A note on the trainer- that is definitely the first thing I would suggest, but I would double check that they use mostly/only positive reinforcement. Be weary of any trainer that talks about dominance theory, and defnitely approach with caution a trainer that suggests choke chains or prong collars. A lot of people on this board are 100% against these training aids, personally I don't really approve of choke chains, but I do think prong collars can have their uses when fitted/used correctly and I used one to train my own high energy dog during her phase similar to this. If the trainer suggests electric shock collars I would avoid them- the only time I've ever approved of the use of a shock collar was in teaching dogs at a riding stable not to chase the horses. A trainer involved in training police dogs could be great, or could be involved in a lot of harsh training methods that IMO are less than ideal and can do more harm than good in a lot of dogs.

What do walks look like with you? Is she under control the whole walk or is she allowed to pull? Does she have to stay on one side of you? Does she ever have to halt and sit and stay for a second before moving on? What gear does she use to walk in (ie, flat collar, no-pull harness, head collar, etc). What do walks look like with the people she doesn't do this with?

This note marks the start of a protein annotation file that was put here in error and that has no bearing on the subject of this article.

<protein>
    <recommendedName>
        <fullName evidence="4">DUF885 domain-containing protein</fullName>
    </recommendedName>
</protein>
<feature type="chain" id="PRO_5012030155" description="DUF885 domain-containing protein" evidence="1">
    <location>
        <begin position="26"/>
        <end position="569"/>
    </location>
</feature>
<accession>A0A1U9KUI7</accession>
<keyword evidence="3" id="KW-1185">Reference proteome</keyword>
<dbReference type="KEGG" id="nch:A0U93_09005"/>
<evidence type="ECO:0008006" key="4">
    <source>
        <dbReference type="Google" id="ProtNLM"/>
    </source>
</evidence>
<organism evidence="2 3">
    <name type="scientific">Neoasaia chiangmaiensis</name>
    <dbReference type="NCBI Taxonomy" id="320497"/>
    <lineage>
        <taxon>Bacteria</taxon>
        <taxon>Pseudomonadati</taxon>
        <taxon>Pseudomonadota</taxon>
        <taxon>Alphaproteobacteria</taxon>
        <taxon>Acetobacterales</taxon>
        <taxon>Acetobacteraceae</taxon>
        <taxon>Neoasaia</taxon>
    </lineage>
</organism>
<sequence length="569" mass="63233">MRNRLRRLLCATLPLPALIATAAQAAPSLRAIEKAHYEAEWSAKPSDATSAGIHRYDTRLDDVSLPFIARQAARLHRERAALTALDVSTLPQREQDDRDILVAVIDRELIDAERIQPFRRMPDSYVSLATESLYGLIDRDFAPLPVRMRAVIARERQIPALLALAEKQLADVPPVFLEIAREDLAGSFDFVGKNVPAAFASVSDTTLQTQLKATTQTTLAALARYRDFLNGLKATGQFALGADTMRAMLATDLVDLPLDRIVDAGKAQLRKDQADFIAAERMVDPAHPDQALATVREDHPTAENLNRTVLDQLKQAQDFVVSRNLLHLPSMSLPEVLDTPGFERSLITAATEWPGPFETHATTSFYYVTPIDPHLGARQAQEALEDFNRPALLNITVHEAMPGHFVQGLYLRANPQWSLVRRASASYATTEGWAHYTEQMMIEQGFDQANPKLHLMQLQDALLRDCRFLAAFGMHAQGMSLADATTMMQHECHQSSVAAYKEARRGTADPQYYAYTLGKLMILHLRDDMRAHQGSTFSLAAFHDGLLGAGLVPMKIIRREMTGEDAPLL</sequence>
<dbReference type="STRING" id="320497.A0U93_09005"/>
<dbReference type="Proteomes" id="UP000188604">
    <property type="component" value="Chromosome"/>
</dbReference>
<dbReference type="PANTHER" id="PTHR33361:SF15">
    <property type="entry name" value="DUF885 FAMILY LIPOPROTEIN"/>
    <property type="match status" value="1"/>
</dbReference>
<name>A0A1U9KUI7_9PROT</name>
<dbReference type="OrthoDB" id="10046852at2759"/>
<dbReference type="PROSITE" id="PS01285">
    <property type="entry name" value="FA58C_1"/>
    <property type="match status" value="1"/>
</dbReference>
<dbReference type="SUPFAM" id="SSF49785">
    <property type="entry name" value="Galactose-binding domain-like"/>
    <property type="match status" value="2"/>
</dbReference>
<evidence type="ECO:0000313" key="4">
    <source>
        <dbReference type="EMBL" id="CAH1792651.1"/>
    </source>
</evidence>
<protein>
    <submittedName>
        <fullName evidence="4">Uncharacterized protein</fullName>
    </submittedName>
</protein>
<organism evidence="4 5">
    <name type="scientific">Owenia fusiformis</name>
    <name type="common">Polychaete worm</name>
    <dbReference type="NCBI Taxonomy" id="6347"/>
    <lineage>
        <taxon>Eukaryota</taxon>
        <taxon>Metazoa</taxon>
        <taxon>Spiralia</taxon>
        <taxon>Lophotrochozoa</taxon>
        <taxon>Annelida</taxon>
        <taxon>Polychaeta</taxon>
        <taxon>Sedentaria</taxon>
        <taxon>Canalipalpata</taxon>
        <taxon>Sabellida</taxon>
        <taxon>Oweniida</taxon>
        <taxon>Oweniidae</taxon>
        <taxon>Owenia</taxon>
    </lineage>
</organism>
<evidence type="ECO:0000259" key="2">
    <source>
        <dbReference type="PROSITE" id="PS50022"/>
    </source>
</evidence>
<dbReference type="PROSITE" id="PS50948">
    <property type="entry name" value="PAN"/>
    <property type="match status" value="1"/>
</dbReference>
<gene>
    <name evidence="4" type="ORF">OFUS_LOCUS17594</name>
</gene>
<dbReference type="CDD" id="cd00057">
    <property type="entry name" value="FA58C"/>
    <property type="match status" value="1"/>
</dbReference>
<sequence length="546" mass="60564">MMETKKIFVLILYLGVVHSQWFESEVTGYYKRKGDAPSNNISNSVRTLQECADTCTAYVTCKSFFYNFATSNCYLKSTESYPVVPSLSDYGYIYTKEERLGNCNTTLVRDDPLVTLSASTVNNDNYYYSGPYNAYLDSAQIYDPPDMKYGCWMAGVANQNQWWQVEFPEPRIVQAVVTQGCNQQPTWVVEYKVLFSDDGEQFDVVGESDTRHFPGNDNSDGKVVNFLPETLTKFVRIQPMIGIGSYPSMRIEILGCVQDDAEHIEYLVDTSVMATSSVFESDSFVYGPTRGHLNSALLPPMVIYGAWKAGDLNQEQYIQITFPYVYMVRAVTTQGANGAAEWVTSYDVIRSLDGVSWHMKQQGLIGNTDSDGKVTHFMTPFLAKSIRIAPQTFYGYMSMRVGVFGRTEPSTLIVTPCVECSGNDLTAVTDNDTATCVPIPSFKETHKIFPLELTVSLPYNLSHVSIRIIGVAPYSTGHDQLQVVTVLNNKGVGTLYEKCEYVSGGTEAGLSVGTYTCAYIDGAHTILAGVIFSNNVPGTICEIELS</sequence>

My first guess would be that they have 'rules' on their walks with her that stop her from going into a frenzy. I would suggest working on structuring the walks as much as you can- having her stay on one side of you the whole time, not pulling, sitting every block or so and holding it for a short period.
 

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Please link some articles for where that has been proven wrong as I would be interested to see the science behind it.

I guess that means the dog of mine I thought was more dominant humps his brother because he is gay and not trying to dominate him. Not sure why he guards the food till he has eaten since I always assumed it was also a dominance thing.